Call On: 0888 747 5593 Understanding the Basics of a Business Continuity Plan
Call On: 0888 747 5593 • On paper, a business continuity plan is something that you refer to during the period of displacement so as to keep your organization up and running. But in reality, there’s more to it. • For starters, it ensures that you are all set for remote journaling, a process that’s often carried out to reduce the recovery time and involves the online transmission of data to a backup system at periodic intervals. • It also allows you to benefit from cold and hot sites, disaster recovery services that come in handy when there’s a failure. Continued…
Call On: 0888 747 5593 • Having said that, gone are the days when it was the IT Department’s responsibility alone to implement any such plan. • Today, managers and the rest of the employees must also participate. And with equal participation from everyone, it may be possible to implement the plan in case of: • Fire • Power failure • Corruption of database • Human error • Social unrest
Call On: 0888 747 5593 • Make sure that the business continuity plan outline includes the occurrence of equipment and application failure and that there is room for resumption in case you come under what they call an “internet attack”. Also, the plan must tell you what to do when floods, earthquakes and other natural disasters play spoilsport. • However, for the plan to work, you must devise a good one in the first place. • Interestingly, doing so is easy if you have a template, one that doesn’t need you to get the hang of some complex business continuity planning software and is easy to use. A Word of Advice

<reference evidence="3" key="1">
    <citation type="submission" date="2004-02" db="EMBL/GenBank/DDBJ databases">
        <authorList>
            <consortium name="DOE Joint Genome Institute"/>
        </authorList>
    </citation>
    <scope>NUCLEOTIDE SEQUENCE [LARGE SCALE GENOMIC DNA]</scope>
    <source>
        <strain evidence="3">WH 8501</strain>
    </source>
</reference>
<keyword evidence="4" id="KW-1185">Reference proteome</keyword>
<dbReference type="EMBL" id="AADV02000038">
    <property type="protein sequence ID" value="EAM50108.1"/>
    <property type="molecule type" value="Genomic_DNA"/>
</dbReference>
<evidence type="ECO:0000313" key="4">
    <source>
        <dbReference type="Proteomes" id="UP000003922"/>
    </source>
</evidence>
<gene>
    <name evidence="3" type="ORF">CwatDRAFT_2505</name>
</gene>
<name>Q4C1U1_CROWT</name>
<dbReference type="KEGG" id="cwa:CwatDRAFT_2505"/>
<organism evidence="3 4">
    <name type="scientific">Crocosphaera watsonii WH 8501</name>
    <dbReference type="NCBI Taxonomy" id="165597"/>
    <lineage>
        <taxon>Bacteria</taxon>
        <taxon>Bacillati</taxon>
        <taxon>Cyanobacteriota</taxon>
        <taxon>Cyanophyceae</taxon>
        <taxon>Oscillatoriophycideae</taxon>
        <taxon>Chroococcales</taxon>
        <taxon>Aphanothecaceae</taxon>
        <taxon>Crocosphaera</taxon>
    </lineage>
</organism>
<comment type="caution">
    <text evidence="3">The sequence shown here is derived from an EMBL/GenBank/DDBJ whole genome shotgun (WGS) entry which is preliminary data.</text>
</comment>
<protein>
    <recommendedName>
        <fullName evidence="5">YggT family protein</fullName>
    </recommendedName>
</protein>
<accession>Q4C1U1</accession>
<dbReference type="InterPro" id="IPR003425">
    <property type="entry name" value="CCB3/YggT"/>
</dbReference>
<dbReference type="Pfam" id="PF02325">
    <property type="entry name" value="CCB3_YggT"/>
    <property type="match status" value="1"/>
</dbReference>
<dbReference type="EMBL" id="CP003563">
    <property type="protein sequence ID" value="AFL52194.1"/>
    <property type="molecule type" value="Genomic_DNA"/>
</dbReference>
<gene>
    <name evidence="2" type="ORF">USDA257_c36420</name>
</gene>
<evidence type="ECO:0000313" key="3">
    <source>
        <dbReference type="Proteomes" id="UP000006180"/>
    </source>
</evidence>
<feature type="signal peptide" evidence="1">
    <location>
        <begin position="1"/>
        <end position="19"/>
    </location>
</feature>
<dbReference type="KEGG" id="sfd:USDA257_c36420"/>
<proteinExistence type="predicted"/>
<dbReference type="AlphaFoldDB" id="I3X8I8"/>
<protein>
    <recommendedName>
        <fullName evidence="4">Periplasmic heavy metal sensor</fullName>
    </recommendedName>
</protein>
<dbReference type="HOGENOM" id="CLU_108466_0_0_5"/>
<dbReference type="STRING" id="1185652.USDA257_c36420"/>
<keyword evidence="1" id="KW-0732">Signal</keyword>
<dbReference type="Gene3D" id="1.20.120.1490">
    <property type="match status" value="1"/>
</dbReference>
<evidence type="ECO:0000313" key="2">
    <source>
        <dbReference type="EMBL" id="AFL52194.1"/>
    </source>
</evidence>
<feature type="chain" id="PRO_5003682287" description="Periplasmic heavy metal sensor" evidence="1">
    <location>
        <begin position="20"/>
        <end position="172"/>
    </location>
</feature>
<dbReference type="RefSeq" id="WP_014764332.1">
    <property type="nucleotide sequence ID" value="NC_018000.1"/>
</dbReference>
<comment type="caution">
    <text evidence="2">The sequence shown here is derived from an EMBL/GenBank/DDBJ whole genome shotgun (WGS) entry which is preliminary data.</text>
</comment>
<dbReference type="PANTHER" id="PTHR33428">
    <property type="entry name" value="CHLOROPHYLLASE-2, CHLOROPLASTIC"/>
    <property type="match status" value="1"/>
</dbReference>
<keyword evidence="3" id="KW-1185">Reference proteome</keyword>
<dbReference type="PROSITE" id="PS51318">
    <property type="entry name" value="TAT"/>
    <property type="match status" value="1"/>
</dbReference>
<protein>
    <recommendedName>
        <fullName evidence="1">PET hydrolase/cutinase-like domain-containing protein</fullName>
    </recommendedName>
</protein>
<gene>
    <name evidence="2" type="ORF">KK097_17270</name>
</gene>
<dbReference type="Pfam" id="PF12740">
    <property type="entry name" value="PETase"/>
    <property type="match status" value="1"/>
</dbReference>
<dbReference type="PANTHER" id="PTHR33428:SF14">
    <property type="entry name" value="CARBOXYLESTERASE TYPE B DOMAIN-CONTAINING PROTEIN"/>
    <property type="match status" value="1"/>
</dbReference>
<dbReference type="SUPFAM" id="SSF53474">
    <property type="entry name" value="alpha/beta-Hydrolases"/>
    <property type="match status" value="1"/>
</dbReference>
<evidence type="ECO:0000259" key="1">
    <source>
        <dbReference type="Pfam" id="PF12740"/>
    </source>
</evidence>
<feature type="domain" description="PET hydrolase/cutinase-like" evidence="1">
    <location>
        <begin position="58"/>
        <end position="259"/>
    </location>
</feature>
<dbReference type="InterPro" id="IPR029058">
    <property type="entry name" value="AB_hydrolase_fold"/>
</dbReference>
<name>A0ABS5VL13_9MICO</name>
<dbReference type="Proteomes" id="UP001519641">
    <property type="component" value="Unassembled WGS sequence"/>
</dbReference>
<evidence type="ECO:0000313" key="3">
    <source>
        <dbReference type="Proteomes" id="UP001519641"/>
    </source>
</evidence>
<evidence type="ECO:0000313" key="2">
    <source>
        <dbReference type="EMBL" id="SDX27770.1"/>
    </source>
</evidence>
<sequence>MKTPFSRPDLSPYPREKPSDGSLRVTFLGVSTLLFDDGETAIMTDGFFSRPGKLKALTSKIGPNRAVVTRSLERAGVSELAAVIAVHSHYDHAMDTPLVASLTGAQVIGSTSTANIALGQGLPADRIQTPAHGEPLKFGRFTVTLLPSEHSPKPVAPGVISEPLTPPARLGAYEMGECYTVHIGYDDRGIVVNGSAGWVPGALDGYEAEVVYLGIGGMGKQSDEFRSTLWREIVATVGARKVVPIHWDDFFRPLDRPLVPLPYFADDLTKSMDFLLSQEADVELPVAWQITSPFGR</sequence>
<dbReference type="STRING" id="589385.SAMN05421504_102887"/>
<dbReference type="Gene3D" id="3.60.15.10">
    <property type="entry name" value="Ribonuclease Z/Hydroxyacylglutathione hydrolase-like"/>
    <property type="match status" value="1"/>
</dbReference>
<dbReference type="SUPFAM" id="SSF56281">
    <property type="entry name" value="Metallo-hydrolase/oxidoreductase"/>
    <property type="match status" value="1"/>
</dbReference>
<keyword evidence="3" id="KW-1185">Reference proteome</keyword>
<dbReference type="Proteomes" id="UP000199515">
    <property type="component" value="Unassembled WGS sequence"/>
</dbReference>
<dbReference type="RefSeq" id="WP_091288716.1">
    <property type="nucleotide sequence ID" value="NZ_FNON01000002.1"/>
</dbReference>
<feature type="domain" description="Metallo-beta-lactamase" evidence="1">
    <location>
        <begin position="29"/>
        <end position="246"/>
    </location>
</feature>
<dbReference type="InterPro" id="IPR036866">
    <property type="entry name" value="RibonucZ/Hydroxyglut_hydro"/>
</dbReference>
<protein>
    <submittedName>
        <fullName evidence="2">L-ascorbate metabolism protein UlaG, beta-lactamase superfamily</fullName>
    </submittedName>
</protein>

2 Examples of How Planning for Disaster Recovery Is Not the Same as Business Continuity Planning Call On: 0888 747 5593
Call On: 0888 747 5593 • Disaster Recovery and Business Continuity are often used interchangeably. • However the truth is that there’s a slight difference between the two. The former for one primarily focuses on the IT &T (Information Technology & Telecommunication) aspects of a business. • The latter, on the other hand, covers all or most of the critical processes. In other words, a plan for continuity is more likely to be comprehensive. Continued…
Call On: 0888 747 5593 Let’s consider these examples to develop a better understanding of how (and if) the two are different: Example 1: Say, an earthquake occurs. The process of resuming business after that earthquake can be seen as recovery. And if you had planned for it in advance, the resumption part that is, what you actually did was disaster recovery planning (DRP). That said, even when you plan for relatively small disruptive events, such as malfunctioning of software caused by a computer virus, you are working on DRP.
Call On: 0888 747 5593 Example 2: Suppose, your key staffers exit the company. Or for that matter, some of them are not well. Whatever the situation may be, you must continue operating, right? That’s where a business continuity plan (BCP) can come in handy because it’s aimed at making you overcome challenges that you may face from time to time. But of course, it’s not only a business that needs some planning. Those who offer emergency services (police, paramedics, and fire brigade) can also benefit from disaster recovery planning software because the kind of events they deal with often involve a substantial loss of life. These events, call them catastrophic, if you may, do not (or seldom) call for a BCP – therein lies the difference!
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